Business Writing Tips

When to use “I” and when to use “me”

What will be your answer if you knock on a closed door and the person inside the room asks you, “May I know who that is?” Will you say, “It is me” or will you say “It is I”?

If your answer is “It is me”, then grammatically it is wrong. The correct usage is “It is I”.

But grammarians will probably forgive you because almost everyone says, “It is me”, so much so that it has generally been accepted as correct.

Then when to use “I” and when to use “me?

“I” is first person subject pronoun, which means that it refers to the person who is performing the action of a verb.

I can speak Tamil.

In the above example, “I” is the person who is performing the action of the verb “speak” or “I” is the subject.

Similarly, “You and I can speak Tamil.”

Here, “you and I” are the persons who are performing the action of the verb “speak”.

So whenever you are the subject of an action, you should use “I”.

“Me” is first person object pronoun, which means that it refers to the person that the action of a verb is being done to.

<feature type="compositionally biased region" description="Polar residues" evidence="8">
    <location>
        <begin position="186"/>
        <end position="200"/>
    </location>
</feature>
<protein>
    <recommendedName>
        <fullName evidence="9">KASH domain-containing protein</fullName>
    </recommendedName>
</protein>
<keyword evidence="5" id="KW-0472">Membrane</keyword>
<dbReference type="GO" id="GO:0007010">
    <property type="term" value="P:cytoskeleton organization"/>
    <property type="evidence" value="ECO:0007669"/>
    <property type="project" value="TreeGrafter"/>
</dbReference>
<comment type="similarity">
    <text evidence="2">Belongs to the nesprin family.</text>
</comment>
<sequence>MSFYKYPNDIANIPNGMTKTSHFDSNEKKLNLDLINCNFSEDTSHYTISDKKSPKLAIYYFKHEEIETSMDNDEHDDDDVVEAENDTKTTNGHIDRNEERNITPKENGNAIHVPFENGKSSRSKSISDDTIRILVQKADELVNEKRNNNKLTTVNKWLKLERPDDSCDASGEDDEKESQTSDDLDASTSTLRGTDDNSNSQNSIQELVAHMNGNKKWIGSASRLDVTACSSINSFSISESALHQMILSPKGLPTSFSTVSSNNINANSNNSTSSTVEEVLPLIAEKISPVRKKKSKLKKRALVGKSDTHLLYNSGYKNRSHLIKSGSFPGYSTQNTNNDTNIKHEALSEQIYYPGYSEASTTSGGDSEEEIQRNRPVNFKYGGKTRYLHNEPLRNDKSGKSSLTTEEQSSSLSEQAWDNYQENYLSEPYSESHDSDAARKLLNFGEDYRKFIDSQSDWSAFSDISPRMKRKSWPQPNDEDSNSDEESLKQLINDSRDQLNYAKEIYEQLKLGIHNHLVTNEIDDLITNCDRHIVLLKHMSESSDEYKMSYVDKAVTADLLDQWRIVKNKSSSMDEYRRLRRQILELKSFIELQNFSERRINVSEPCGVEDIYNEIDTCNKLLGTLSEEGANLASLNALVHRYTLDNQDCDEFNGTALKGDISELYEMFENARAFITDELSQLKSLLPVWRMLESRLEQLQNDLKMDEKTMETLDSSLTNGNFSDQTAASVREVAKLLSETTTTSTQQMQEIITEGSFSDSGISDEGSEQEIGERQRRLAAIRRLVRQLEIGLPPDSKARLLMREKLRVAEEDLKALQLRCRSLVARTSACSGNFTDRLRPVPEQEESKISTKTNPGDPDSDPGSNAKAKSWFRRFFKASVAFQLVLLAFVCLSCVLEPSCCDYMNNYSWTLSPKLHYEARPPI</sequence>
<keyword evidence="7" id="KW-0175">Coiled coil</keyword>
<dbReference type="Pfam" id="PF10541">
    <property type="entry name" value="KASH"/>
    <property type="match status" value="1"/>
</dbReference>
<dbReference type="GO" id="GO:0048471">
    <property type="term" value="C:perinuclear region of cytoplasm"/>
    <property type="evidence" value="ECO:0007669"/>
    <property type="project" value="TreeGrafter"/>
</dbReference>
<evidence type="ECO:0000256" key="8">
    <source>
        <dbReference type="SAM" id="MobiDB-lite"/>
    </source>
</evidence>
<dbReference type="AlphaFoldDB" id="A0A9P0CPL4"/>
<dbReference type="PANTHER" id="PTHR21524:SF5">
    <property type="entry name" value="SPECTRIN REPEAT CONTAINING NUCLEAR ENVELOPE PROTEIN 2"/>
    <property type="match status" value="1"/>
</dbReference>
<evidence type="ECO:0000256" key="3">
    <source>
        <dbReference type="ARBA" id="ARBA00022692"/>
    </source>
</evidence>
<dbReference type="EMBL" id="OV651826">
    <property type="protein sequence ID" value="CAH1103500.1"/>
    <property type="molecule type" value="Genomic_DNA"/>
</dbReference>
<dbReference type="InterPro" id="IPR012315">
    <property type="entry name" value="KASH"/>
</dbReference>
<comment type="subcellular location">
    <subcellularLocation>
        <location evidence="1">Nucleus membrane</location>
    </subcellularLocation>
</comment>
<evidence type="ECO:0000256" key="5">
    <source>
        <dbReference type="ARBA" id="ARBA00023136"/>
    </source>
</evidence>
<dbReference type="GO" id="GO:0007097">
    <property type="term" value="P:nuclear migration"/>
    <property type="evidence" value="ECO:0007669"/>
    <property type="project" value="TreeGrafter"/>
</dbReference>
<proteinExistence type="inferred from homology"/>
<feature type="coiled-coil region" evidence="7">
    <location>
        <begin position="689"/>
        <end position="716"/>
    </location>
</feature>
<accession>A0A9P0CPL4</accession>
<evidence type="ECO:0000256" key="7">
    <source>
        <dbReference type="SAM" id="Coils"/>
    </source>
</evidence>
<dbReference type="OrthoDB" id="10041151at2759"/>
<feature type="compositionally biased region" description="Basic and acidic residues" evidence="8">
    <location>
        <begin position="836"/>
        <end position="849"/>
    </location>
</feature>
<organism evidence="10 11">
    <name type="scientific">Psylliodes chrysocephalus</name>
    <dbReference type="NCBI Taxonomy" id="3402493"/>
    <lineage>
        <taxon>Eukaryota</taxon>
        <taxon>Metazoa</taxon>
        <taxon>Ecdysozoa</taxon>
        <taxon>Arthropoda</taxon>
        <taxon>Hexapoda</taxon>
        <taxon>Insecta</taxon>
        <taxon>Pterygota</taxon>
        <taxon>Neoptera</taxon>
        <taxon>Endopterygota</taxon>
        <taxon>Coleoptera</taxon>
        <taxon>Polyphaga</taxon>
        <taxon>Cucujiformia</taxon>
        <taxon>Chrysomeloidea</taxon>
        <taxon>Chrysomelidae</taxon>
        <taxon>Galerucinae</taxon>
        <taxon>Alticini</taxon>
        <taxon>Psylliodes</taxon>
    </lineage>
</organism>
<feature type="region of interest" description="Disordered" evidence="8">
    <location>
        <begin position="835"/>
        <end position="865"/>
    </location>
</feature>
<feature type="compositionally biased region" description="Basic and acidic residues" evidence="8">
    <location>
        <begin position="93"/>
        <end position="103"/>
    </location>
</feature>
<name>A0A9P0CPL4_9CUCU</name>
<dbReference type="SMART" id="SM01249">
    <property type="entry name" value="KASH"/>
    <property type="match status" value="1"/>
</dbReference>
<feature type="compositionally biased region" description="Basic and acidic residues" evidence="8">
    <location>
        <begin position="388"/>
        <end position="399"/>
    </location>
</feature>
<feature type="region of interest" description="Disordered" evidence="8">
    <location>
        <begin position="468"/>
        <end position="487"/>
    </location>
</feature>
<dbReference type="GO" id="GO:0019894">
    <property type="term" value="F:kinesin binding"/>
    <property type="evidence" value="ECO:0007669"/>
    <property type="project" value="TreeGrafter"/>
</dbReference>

Anand told me to leave.

Here “me” is the person on whom the action of the verb “told” is being acted on or “me” is the object of the verb (whereas “Anand” is the subject).

Anand told Arjun and me to leave.

Here, “Arjun and me” are the persons on whom the action of the verb “told” is being acted on.

So, whenever you are the object of an action, you should use “me”.

Confusion

Generally, confusion comes when you have “I” or “me” connected to another name or a pronoun as in above mentioned sentences,

“You and I can speak Tamil.”

OR

Anand told Arjun and me to leave.

Whenever you are confused on deciding which one to use, you remove the other person from the sentence and then try to make the sentence. When that is the case, you are less likely to make the mistake of using

Me can speak Tamil OR Anand told I to leave.

Those sentences really sound wrong, don’t they?

Alternate Method

One of this writer’s friends, Raji Stephen offered an alternate method. The following is how he explained it.

Take the following sentences.

That was I who called you yesterday.
That was me whom you called yesterday.

To check if your usage is right or not, you can simply take out the “action” part and make a question by adding “who” (e.g., who called?, who can speak?). If the answer points to self or a group including self, then the usage should be “I” and if the answer points to another person or a group excluding you, then the usage should be “me”.

Hope this helps.

(This article first appeared in the blog Candid Minds.)

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